Reinforcement learning is widely used for dialogue policy optimization where the reward function often consists of more than one component, e.g., the dialogue success and the dialogue length. In this work, we propose a structured method for finding a good balance between these components by searching for the optimal reward component weighting. To render this search feasible, we use multi-objective reinforcement learning to significantly reduce the number of training dialogues required. We apply our proposed method to find optimized component weights for six domains and compare them to a default baseline.

[4]  arXiv:1707.06320 [pdf, other]
Title: Learning Visually Grounded Sentence Representations
Subjects: Computation and Language (cs.CL); Computer Vision and Pattern Recognition (cs.CV)

We introduce a variety of models, trained on a supervised image captioning corpus to predict the image features for a given caption, to perform sentence representation grounding. We train a grounded sentence encoder that achieves good performance on COCO caption and image retrieval and subsequently show that this encoder can successfully be transferred to various NLP tasks, with improved performance over text-only models. Lastly, we analyze the contribution of grounding, and show that word embeddings learned by this system outperform non-grounded ones.

[5]  arXiv:1707.06341 [pdf, ps, other]
Title: A Sub-Character Architecture for Korean Language Processing
Authors: Karl Stratos
Comments: EMNLP 2017
Subjects: Computation and Language (cs.CL)

We introduce a novel sub-character architecture that exploits a unique compositional structure of the Korean language. Our method decomposes each character into a small set of primitive phonetic units called jamo letters from which character- and word-level representations are induced. The jamo letters divulge syntactic and semantic information that is difficult to access with conventional character-level units. They greatly alleviate the data sparsity problem, reducing the observation space to 1.6% of the original while increasing accuracy in our experiments. We apply our architecture to dependency parsing and achieve dramatic improvement over strong lexical baselines.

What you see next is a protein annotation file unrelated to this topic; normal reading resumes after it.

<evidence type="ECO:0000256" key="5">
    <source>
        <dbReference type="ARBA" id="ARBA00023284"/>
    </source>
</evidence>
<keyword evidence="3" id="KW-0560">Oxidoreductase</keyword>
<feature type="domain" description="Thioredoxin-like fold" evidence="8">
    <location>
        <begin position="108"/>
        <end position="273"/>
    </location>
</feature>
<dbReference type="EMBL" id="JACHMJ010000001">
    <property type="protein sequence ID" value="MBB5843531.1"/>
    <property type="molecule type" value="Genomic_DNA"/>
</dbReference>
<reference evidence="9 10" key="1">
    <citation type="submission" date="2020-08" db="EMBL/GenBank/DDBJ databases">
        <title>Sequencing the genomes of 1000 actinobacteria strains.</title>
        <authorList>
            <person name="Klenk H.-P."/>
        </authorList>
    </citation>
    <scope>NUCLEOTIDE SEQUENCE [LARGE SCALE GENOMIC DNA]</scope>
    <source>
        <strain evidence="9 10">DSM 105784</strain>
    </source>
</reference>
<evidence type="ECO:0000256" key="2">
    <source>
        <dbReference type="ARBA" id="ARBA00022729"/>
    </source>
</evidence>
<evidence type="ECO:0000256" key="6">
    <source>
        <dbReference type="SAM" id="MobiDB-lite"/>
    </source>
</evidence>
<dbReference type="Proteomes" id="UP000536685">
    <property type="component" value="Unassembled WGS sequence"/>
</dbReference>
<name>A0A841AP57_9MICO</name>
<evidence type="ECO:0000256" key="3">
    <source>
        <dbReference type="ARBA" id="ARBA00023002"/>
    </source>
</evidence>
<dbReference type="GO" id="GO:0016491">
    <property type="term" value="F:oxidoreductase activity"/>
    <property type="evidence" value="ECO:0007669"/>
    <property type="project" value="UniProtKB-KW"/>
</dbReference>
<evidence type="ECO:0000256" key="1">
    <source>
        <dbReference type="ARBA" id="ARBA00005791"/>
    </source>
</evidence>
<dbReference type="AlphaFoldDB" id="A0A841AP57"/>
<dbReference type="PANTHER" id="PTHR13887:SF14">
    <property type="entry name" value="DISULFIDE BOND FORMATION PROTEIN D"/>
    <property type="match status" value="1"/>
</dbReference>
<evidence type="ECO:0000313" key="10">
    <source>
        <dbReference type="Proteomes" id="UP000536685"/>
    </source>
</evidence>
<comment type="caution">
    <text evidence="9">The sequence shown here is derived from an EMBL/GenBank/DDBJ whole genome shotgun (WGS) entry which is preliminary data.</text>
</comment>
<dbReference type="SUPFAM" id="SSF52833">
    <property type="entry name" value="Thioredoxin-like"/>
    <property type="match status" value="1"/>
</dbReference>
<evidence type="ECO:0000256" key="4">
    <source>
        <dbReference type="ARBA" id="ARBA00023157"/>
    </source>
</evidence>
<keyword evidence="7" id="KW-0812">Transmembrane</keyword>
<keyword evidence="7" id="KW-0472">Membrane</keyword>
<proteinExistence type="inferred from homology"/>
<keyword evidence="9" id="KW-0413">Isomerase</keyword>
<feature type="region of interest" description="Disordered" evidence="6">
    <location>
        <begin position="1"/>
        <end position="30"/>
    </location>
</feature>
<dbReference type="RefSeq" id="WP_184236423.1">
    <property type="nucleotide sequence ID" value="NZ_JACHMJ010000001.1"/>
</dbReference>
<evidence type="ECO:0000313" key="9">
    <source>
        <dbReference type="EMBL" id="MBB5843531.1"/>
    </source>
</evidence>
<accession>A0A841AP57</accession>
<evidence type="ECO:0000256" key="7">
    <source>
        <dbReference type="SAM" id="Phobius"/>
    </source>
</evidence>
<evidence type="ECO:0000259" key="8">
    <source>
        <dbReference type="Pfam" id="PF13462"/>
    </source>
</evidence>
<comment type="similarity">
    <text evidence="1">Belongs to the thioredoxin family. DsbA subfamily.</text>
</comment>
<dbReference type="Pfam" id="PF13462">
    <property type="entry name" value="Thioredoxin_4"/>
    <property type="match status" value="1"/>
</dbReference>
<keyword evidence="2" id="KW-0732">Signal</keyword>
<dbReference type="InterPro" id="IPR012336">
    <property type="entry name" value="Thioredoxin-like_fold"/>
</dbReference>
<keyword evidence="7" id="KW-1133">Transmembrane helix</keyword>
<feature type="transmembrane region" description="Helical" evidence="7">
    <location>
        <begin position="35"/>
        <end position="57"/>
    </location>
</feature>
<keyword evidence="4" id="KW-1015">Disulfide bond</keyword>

[6]  arXiv:1707.06357 [pdf, ps, other]
Title: Improving Discourse Relation Projection to Build Discourse Annotated Corpora
Subjects: Computation and Language (cs.CL)

The naive approach to annotation projection is not effective to project discourse annotations from one language to another because implicit discourse relations are often changed to explicit ones and vice-versa in the translation. In this paper, we propose a novel approach based on the intersection between statistical word-alignment models to identify unsupported discourse annotations. This approach identified 65% of the unsupported annotations in the English-French parallel sentences from Europarl. By filtering out these unsupported annotations, we induced the first PDTB-style discourse annotated corpus for French from Europarl. We then used this corpus to train a classifier to identify the discourse-usage of French discourse connectives and show a 15% improvement of F1-score compared to the classifier trained on the non-filtered annotations.

[7]  arXiv:1707.06378 [pdf, ps, other]
Title: Large-Scale Goodness Polarity Lexicons for Community Question Answering
Comments: SIGIR '17, August 07-11, 2017, Shinjuku, Tokyo, Japan; Community Question Answering; Goodness polarity lexicons; Sentiment Analysis